Redirect the Conversation

When confronted with unwelcome comments, you can redirect the conversation to a different topic. For instance, if someone comments on your diet, you can say, "Speaking of food, have you tried that new restaurant? It's one of my favorites."

Educate Without Condemning

If you are close with the person who is making the comments, instead of reacting defensively, consider explaining that you're not comfortable with their comments about your body. Be aware, though, that this will likely make the person extremely uncomfortable, as this may be a normal behavior for them. If you can't communicate clearly with the person, or they're not a friend you talk with often, it may overly strain your relationship. If comments become persistent or offensive, it's important to set boundaries respectfully. You can say something like, "I appreciate your concern, but I'm comfortable with my choices and body." This conveys your assertiveness without causing undue offense.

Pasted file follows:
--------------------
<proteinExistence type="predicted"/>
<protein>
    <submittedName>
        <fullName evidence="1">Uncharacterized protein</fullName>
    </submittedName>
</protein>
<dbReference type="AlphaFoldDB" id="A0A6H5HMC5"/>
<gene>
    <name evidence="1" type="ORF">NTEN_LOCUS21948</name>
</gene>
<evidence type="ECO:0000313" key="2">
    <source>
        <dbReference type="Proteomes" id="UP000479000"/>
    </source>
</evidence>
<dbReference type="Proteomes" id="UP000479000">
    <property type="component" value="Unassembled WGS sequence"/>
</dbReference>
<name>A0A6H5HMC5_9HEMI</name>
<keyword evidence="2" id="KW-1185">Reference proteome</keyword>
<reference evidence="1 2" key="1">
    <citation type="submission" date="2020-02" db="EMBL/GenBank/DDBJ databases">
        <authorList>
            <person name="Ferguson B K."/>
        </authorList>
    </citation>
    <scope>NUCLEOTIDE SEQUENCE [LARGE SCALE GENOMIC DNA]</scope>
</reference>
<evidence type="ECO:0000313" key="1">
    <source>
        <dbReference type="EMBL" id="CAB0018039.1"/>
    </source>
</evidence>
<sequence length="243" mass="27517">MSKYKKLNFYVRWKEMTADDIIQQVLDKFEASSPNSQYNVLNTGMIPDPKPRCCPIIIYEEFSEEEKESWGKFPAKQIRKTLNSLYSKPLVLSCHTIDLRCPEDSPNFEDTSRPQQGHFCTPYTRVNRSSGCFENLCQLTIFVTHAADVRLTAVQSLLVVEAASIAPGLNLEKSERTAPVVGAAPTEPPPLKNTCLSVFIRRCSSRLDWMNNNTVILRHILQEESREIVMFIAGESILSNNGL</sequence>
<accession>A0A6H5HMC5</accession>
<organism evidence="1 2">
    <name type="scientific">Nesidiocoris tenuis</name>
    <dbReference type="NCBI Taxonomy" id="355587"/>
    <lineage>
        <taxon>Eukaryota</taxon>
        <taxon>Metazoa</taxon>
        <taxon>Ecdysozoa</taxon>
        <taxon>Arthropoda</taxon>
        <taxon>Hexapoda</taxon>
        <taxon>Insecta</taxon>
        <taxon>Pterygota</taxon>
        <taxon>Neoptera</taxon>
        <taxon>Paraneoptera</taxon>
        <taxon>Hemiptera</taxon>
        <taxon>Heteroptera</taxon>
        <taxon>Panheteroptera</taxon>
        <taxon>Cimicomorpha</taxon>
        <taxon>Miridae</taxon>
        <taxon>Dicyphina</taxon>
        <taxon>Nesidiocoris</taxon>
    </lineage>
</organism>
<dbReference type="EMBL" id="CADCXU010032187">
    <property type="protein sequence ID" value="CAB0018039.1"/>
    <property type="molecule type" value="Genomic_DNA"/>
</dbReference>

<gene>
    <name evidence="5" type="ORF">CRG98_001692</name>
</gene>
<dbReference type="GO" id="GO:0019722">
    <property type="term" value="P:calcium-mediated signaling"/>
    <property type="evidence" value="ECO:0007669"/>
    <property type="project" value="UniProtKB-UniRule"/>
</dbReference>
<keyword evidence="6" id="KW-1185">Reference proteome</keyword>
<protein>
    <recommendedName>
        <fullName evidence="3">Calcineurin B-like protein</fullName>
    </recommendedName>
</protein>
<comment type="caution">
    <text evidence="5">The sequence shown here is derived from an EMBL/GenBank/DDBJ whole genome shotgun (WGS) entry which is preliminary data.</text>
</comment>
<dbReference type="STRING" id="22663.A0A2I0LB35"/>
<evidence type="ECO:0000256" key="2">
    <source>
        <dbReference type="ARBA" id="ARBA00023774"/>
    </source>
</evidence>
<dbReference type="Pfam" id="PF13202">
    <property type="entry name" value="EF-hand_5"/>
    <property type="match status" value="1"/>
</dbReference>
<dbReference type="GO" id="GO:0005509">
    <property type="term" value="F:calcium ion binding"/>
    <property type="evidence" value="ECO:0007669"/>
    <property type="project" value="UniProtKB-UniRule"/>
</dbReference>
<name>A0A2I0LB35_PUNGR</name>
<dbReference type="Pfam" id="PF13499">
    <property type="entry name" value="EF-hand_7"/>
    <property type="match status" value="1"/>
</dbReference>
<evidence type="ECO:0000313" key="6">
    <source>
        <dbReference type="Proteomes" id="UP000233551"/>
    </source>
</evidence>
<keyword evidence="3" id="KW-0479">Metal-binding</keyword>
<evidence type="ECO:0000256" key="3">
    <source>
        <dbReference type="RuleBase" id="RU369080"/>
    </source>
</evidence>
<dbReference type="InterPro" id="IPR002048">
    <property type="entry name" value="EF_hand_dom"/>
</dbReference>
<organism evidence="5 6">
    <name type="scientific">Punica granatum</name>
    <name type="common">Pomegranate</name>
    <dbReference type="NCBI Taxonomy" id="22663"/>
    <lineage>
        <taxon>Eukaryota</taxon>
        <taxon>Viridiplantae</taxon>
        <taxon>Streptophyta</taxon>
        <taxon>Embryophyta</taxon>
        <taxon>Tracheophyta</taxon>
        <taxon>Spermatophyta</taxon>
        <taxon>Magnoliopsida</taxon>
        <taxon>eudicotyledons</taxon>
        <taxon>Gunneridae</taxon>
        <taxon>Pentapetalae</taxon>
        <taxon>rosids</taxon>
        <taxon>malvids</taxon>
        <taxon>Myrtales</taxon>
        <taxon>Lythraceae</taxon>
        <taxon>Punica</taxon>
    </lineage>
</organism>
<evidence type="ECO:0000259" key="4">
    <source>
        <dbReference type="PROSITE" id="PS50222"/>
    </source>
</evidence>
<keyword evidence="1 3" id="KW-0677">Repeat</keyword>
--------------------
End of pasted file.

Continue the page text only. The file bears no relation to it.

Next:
Seek Support

Sometimes, discussing challenging topics with a friend or support group can help you process your feelings. Expat communities, both online and in-person, can provide a safe space to share experiences and strategies for handling comments. If living in Japan is negatively impacting your confidence, reach out - you’ll be surprised how many people feel the same way.

Stay aware of your mental and physical well-being

Without realizing it, you may begin to develop disordered eating habits as a response to feeling pressured and physically different to the majority of people around you. It’s not uncommon for expats to adopt extreme eating habits. If you have struggled with an eating disorder, or currently have one, really evaluate if living in Japan is the right step for you. Living in Japan may exacerbate your disorder, and there are very limited resources to help you recover. Being separated from your support network may leave you vulnerable.

Dealing with comments about body shape, diet, and eating habits can be emotionally draining. Practice self-care by engaging in activities that promote mental and emotional well-being, such as mindfulness, exercise, or seeking counseling if needed.